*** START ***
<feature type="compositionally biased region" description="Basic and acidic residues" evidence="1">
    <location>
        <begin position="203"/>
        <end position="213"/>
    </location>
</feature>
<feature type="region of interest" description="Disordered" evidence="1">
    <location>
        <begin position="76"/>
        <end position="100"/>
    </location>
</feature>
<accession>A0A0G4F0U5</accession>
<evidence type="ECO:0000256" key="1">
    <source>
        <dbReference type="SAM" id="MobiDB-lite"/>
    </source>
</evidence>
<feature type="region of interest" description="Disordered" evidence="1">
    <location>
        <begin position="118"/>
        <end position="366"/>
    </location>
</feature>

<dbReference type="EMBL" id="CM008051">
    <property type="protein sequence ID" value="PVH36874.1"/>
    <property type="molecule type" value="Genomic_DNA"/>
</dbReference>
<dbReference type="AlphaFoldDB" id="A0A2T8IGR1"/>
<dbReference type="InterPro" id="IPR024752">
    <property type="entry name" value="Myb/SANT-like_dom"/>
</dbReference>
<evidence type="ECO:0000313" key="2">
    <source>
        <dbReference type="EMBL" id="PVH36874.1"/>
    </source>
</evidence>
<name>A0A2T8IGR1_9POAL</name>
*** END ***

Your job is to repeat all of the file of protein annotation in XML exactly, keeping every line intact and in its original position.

<feature type="compositionally biased region" description="Basic and acidic residues" evidence="1">
    <location>
        <begin position="203"/>
        <end position="213"/>
    </location>
</feature>
<feature type="region of interest" description="Disordered" evidence="1">
    <location>
        <begin position="76"/>
        <end position="100"/>
    </location>
</feature>
<accession>A0A0G4F0U5</accession>
<evidence type="ECO:0000256" key="1">
    <source>
        <dbReference type="SAM" id="MobiDB-lite"/>
    </source>
</evidence>
<feature type="region of interest" description="Disordered" evidence="1">
    <location>
        <begin position="118"/>
        <end position="366"/>
    </location>
</feature>

<dbReference type="EMBL" id="CM008051">
    <property type="protein sequence ID" value="PVH36874.1"/>
    <property type="molecule type" value="Genomic_DNA"/>
</dbReference>
<dbReference type="AlphaFoldDB" id="A0A2T8IGR1"/>
<dbReference type="InterPro" id="IPR024752">
    <property type="entry name" value="Myb/SANT-like_dom"/>
</dbReference>
<evidence type="ECO:0000313" key="2">
    <source>
        <dbReference type="EMBL" id="PVH36874.1"/>
    </source>
</evidence>
<name>A0A2T8IGR1_9POAL</name>